"National Dems Flirting With Crist?".
"About 20 people showed up at a state legislator's office today to protest a controversial abortion bill passed last month, urging Gov. Charlie Crist to veto it. The demonstration took place in front of the office of state Rep. John Legg, a supporter of House Bill 1143, which contains a provision requiring all women seeking elective abortions - even those in the first trimester - to first get an ultrasound." "Protesters want Crist to veto abortion bill".
"A bill that could raise some insurance premiums for property owners and reduce the costs of processing claims for insurance companies is waiting for Gov. Charlie Crist’s signature or veto." "Bill allowing insurance rate hikes awaiting Crist's decision".
Wingnuts run wild in South Florida
"Mirroring what’s happening nationally, the Southwest Florida tea party movement has grown from a fledgling group, with five members in the Naples chapter two years ago, to a large group anxious to announce on street corners its views about limiting government."
Estimating the numbers involved in the local tea party movement is difficult. The group doesn’t have membership dues or regular meetings, but last month’s Tax Day rally marked the second year of boisterous protests. Meanwhile, new splinter groups such as the Southwest Florida 9.12 project — named for the day after 9-11, when Americans were united — boasts 900 members, Cape Coral 9.12 organizer George Miller said. ..."Southwest Florida faces behind tea party". Related: "Tea party activist urges others to run for office".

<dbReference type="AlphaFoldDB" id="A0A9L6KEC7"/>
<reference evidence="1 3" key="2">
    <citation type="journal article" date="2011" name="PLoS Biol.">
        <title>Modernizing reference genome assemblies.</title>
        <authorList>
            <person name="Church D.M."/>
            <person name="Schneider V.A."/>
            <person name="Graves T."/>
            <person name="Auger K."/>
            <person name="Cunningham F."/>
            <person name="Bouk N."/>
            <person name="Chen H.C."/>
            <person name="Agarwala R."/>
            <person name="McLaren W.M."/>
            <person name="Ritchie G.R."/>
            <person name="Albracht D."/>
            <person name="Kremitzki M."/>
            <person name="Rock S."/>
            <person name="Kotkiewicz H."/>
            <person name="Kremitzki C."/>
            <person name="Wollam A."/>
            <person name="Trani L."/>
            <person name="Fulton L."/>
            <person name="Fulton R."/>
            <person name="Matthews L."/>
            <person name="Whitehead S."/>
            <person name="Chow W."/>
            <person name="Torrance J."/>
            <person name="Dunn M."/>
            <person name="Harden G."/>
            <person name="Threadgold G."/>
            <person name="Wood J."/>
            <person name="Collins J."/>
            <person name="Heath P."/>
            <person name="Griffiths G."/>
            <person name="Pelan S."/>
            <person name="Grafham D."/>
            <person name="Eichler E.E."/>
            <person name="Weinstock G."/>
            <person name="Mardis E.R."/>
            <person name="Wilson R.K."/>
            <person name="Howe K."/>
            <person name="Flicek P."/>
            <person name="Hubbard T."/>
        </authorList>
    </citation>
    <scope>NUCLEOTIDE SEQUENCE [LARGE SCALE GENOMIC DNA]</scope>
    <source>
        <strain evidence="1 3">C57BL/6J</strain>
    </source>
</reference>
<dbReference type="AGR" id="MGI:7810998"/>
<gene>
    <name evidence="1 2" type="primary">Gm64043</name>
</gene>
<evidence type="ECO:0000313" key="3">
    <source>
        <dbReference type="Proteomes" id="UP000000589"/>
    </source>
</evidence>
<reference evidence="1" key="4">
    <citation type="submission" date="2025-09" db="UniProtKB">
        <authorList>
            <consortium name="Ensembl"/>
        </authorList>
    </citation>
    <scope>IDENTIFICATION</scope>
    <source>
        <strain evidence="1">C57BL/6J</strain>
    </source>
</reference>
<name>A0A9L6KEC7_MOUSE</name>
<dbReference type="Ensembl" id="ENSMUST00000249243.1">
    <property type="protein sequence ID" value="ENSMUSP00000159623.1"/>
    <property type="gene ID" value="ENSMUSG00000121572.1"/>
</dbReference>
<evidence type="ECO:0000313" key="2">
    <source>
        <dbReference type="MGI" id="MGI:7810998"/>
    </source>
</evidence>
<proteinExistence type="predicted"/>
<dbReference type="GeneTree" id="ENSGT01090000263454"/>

According to a recent New York Times/CBS News poll, 18 percent of Americans identify themselves as tea party supporters and they tend to be Republican, white, male, married and older than 45.
The poll said supporters hold more conservative views than Republicans. Political observers say the movement has influenced state races.
Tea partiers threw their support behind then long-shot Marco Rubio in the Florida Senate race.